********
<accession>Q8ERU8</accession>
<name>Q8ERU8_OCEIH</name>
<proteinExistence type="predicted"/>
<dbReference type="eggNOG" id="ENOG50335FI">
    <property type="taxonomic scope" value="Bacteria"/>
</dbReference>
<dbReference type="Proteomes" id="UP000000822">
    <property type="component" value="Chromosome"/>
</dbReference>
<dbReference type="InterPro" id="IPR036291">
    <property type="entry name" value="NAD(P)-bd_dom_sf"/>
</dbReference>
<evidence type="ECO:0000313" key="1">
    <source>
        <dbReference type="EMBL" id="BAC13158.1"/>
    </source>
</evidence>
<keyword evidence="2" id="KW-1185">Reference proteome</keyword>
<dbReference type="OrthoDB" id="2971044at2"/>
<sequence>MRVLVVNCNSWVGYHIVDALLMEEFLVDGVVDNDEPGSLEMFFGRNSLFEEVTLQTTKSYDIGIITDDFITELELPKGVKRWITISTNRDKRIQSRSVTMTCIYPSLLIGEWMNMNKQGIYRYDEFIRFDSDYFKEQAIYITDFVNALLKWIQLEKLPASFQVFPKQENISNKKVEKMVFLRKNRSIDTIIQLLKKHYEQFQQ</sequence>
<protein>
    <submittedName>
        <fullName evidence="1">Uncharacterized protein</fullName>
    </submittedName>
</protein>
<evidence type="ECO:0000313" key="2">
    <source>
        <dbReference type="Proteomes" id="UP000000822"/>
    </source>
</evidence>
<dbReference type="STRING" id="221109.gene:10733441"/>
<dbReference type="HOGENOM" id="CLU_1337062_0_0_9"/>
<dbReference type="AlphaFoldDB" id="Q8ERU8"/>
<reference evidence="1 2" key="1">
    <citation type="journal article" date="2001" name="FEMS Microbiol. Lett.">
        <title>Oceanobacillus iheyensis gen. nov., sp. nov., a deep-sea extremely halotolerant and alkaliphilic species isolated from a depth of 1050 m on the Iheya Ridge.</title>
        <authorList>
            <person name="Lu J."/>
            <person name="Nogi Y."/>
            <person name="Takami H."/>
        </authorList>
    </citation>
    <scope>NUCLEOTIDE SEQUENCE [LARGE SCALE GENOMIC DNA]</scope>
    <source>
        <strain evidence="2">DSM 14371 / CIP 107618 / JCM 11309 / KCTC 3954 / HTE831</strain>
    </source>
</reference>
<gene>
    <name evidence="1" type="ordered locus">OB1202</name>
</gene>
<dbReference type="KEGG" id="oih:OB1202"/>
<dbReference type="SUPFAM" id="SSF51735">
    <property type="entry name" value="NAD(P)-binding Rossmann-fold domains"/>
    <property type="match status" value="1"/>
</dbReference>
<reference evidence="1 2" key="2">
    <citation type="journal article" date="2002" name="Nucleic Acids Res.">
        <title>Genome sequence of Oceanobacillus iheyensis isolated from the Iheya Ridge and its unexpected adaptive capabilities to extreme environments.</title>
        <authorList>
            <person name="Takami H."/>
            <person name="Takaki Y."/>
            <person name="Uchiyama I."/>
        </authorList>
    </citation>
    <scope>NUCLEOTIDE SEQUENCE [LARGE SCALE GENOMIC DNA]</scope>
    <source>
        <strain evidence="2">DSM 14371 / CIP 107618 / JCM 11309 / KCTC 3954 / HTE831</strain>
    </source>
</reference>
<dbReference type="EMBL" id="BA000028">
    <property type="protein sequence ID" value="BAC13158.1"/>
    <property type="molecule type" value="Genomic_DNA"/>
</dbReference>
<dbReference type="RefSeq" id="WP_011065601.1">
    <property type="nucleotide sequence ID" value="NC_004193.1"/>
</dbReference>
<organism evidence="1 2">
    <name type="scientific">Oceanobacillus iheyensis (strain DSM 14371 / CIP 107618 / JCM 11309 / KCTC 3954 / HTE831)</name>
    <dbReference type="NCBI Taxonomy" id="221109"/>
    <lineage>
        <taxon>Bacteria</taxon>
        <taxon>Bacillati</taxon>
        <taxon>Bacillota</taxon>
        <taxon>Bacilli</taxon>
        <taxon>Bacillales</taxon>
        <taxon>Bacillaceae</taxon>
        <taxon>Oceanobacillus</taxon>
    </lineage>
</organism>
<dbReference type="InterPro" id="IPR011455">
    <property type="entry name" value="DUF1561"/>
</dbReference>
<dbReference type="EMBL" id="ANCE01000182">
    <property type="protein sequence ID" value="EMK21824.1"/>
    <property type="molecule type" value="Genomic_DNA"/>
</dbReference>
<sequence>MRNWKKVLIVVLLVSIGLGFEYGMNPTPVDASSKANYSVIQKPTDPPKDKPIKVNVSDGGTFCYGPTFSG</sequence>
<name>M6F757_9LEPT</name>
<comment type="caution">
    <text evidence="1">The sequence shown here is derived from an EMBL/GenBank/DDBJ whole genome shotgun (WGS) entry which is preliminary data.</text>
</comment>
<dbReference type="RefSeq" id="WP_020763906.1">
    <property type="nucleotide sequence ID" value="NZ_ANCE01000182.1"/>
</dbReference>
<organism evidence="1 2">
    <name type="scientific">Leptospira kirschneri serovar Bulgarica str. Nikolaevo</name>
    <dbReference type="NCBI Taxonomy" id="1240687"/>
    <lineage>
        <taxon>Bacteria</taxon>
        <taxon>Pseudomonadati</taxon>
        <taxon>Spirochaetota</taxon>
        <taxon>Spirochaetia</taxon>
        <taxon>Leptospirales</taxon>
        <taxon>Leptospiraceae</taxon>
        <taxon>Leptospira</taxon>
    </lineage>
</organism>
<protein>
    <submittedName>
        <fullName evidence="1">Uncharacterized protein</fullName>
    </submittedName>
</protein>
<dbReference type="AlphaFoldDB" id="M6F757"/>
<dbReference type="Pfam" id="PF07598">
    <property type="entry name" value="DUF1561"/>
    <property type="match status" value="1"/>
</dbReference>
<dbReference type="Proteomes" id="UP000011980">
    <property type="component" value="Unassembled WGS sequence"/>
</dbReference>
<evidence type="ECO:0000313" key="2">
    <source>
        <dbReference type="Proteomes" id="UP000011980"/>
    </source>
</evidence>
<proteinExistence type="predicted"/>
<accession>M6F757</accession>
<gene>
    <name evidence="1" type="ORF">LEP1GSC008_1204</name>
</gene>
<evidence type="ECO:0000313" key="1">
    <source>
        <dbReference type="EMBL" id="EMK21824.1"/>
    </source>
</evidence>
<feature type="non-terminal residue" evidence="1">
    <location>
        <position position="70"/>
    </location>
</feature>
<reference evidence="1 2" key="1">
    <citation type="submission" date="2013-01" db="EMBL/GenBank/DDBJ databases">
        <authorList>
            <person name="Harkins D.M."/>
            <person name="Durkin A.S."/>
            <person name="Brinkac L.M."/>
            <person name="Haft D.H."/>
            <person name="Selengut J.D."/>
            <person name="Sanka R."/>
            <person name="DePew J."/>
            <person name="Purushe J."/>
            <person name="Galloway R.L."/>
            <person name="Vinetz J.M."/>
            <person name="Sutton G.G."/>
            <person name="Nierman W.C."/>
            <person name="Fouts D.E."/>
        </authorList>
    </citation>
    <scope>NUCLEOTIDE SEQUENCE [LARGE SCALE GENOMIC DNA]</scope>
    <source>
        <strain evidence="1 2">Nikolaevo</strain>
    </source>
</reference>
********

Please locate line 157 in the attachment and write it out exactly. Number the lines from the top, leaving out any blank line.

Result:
            <person name="Haft D.H."/>